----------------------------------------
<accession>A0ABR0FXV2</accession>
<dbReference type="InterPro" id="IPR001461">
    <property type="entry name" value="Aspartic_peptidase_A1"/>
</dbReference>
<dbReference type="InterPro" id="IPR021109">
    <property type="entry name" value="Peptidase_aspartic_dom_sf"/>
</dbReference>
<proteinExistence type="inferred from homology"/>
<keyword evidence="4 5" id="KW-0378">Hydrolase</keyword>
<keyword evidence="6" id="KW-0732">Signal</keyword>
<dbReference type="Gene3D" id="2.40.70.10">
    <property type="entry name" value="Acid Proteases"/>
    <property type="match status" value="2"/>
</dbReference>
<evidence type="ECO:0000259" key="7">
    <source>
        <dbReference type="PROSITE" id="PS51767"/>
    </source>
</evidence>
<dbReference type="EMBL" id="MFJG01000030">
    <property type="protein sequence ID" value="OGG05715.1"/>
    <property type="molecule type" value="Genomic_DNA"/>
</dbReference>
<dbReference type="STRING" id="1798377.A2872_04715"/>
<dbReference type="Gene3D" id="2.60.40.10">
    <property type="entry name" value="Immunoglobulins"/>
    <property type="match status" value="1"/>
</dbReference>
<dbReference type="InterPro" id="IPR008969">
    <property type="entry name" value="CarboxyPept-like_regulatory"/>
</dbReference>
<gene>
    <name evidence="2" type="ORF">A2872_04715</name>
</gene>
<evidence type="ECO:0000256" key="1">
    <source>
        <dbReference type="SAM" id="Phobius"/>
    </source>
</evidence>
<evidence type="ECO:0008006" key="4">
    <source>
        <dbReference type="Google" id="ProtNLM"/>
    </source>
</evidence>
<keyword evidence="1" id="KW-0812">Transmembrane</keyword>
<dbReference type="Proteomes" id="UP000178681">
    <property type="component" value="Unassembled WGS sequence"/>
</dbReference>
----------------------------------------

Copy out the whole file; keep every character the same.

<accession>A0ABR0FXV2</accession>
<dbReference type="InterPro" id="IPR001461">
    <property type="entry name" value="Aspartic_peptidase_A1"/>
</dbReference>
<dbReference type="InterPro" id="IPR021109">
    <property type="entry name" value="Peptidase_aspartic_dom_sf"/>
</dbReference>
<proteinExistence type="inferred from homology"/>
<keyword evidence="4 5" id="KW-0378">Hydrolase</keyword>
<keyword evidence="6" id="KW-0732">Signal</keyword>
<dbReference type="Gene3D" id="2.40.70.10">
    <property type="entry name" value="Acid Proteases"/>
    <property type="match status" value="2"/>
</dbReference>
<evidence type="ECO:0000259" key="7">
    <source>
        <dbReference type="PROSITE" id="PS51767"/>
    </source>
</evidence>
<dbReference type="EMBL" id="MFJG01000030">
    <property type="protein sequence ID" value="OGG05715.1"/>
    <property type="molecule type" value="Genomic_DNA"/>
</dbReference>
<dbReference type="STRING" id="1798377.A2872_04715"/>
<dbReference type="Gene3D" id="2.60.40.10">
    <property type="entry name" value="Immunoglobulins"/>
    <property type="match status" value="1"/>
</dbReference>
<dbReference type="InterPro" id="IPR008969">
    <property type="entry name" value="CarboxyPept-like_regulatory"/>
</dbReference>
<gene>
    <name evidence="2" type="ORF">A2872_04715</name>
</gene>
<evidence type="ECO:0000256" key="1">
    <source>
        <dbReference type="SAM" id="Phobius"/>
    </source>
</evidence>
<evidence type="ECO:0008006" key="4">
    <source>
        <dbReference type="Google" id="ProtNLM"/>
    </source>
</evidence>
<keyword evidence="1" id="KW-0812">Transmembrane</keyword>
<dbReference type="Proteomes" id="UP000178681">
    <property type="component" value="Unassembled WGS sequence"/>
</dbReference>